IZA DP No. 11703: Light Pollution, Sleep Deprivation, and Infant Health at Birth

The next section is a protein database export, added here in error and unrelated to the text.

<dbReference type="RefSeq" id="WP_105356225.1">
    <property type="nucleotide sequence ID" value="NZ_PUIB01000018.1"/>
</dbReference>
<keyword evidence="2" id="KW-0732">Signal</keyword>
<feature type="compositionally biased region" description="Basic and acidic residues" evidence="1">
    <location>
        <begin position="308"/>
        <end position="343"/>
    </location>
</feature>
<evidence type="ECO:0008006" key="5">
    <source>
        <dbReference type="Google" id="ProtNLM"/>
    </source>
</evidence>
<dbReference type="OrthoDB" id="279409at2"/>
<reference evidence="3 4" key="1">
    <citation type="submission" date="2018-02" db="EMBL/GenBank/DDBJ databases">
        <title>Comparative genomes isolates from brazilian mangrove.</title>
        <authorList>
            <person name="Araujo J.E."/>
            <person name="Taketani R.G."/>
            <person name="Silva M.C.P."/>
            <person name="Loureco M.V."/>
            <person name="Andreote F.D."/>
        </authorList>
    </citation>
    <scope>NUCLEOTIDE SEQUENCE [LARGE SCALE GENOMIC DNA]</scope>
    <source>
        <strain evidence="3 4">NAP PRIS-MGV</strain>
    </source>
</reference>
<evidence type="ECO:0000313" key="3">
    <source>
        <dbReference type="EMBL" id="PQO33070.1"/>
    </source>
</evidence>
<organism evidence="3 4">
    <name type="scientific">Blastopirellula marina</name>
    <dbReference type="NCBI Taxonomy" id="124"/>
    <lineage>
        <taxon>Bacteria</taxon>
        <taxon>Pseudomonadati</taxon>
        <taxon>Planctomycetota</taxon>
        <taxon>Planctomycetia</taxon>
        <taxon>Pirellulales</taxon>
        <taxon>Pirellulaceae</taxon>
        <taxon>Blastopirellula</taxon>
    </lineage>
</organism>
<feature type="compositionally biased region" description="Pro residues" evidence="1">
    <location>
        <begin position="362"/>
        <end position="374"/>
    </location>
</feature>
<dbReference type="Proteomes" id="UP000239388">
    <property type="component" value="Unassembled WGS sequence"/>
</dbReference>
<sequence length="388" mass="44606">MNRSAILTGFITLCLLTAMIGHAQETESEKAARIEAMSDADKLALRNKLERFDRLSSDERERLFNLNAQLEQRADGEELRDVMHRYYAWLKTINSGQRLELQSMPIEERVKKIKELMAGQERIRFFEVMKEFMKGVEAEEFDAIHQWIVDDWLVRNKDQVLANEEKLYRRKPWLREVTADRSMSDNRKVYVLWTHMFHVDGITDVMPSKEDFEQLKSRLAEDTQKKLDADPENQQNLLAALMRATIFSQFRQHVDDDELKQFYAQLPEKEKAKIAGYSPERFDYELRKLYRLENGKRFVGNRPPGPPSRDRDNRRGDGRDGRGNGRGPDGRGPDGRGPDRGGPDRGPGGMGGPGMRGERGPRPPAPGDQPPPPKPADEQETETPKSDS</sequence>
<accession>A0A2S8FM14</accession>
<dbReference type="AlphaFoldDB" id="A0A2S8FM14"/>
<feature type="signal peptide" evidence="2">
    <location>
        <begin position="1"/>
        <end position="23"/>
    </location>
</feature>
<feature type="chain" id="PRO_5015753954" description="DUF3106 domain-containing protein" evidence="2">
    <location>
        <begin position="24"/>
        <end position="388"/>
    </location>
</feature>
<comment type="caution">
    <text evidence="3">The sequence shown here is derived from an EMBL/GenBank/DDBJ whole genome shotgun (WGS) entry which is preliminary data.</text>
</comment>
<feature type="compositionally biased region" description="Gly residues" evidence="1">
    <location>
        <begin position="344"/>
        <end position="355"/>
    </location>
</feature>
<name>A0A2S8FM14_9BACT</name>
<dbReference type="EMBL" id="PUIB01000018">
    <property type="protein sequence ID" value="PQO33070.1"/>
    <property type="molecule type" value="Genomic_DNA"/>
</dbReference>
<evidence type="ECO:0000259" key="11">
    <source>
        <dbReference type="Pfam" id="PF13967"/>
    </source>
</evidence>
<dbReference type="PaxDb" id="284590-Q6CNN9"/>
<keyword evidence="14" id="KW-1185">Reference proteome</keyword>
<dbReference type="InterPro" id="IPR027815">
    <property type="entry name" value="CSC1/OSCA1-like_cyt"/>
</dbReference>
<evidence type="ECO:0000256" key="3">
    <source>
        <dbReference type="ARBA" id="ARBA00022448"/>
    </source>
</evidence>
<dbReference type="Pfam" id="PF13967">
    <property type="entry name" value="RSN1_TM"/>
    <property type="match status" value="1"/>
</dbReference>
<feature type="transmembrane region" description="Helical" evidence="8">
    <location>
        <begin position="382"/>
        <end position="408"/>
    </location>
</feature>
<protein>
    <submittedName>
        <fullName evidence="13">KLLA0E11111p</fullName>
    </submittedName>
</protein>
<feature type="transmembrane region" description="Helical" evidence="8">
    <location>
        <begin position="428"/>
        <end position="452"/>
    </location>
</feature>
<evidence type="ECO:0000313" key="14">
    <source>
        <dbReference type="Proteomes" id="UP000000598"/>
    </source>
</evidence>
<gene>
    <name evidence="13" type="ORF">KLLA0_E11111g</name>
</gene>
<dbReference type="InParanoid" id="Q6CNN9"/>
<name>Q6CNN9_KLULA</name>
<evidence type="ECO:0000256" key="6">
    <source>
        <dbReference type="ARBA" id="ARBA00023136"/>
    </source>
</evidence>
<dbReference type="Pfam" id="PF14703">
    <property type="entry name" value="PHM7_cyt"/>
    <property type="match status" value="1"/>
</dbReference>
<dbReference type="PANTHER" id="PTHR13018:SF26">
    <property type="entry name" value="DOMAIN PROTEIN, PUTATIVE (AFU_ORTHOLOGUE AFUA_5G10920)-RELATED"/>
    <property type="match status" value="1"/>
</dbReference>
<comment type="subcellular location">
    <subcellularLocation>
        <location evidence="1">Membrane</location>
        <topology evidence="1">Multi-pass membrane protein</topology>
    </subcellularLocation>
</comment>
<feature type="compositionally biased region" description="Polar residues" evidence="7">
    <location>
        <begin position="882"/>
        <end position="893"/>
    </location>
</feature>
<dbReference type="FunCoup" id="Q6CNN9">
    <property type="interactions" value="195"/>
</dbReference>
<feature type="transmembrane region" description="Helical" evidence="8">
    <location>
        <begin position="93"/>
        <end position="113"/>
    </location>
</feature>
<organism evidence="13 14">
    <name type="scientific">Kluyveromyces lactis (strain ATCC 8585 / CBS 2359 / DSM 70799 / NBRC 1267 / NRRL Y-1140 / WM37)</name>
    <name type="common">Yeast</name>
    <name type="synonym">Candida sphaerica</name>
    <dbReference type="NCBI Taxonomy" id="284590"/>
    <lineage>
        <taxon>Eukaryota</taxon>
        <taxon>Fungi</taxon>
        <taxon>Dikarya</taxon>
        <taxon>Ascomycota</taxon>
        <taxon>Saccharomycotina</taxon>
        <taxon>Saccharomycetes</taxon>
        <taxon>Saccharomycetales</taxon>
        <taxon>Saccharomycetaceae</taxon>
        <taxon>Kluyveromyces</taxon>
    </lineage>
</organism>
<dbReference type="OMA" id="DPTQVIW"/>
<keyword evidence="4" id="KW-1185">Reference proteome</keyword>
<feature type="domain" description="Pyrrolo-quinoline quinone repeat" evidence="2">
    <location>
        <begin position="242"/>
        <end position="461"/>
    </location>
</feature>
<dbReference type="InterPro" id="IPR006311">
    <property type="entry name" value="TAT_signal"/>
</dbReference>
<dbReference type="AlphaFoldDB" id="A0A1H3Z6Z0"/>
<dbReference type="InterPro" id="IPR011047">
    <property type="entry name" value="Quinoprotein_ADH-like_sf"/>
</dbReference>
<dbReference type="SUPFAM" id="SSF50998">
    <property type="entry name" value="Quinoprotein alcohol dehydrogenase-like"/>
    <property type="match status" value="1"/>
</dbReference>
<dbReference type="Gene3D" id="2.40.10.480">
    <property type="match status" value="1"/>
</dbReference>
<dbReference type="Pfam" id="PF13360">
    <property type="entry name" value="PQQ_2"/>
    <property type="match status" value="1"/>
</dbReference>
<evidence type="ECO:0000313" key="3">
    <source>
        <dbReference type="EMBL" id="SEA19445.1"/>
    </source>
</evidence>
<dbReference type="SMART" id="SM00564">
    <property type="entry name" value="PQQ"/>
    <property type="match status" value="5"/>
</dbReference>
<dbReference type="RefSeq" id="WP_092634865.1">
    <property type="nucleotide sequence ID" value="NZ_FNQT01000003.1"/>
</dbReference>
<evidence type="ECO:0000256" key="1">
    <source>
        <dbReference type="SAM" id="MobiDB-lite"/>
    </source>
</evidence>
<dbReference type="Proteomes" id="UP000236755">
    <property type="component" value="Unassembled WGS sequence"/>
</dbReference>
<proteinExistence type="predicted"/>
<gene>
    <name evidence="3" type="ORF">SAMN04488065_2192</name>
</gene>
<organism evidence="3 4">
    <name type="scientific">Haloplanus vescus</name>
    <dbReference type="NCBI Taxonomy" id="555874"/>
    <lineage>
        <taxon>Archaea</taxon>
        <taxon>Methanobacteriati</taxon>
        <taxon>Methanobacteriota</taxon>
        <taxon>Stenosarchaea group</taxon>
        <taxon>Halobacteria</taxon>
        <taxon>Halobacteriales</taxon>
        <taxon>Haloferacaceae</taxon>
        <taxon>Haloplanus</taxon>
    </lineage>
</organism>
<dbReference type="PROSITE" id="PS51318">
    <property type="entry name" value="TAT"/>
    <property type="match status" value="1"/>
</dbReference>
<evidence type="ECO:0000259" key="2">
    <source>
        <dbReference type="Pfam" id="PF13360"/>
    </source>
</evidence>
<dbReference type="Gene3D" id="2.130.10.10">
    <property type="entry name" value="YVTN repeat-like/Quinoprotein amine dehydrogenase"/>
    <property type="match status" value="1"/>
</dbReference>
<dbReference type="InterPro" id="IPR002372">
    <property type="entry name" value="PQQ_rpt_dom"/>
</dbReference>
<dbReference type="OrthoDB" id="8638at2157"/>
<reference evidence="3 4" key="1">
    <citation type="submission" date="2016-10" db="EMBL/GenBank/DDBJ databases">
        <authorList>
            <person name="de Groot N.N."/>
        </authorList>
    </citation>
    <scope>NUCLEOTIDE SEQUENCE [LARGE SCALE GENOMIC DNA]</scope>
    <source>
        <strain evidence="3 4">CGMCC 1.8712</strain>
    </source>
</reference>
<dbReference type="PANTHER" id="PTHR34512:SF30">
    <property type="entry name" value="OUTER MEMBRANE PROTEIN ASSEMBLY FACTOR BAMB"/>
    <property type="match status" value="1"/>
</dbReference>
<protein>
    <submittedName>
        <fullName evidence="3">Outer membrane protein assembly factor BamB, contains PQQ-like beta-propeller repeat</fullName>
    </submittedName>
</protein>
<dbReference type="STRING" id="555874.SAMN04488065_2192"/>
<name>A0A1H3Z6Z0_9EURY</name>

This is the first study that uses a direct measure of skyglow, an important aspect of light pollution, to examine its impact on infant health at birth. We find evidence of reduced birth weight, shortened gestational length and even preterm births. Specifically, increased nighttime brightness, characterized by being able to see only one-third to one-fourth of the stars that are visible in the absence of artificial light, is associated with an increase in the likelihood of a preterm birth by as much as 12.8 percent, or an increase of approximately 45,000 preterm births nationwide annually. Our findings add to the literature on the impact of in utero and early-life exposure to pollution, which thus far has focused primarily on air pollution. The unique feature of our identification strategy to determine a causal effect is the application of Walker's Law in physics, which provides a scientific basis to estimate skyglow. We use estimated skyglow as an instrumental variable to address the endogeneity problem associated with the skyglow variable. In addition, our study shows that increased skyglow is associated with less sleep, indicating a likely biological mechanism that links sleep deprivation to light-pollution induced circadian disruption. This result, combined with the literature on the adverse effects of sleep disorders, completes the causal chain underlying our finding on the adverse health impact of skyglow. Our study has important policy implications for current installation of LED streetlights in many U.S. municipalities, highlighting the necessity of minimizing skyglow contributed by streetlights.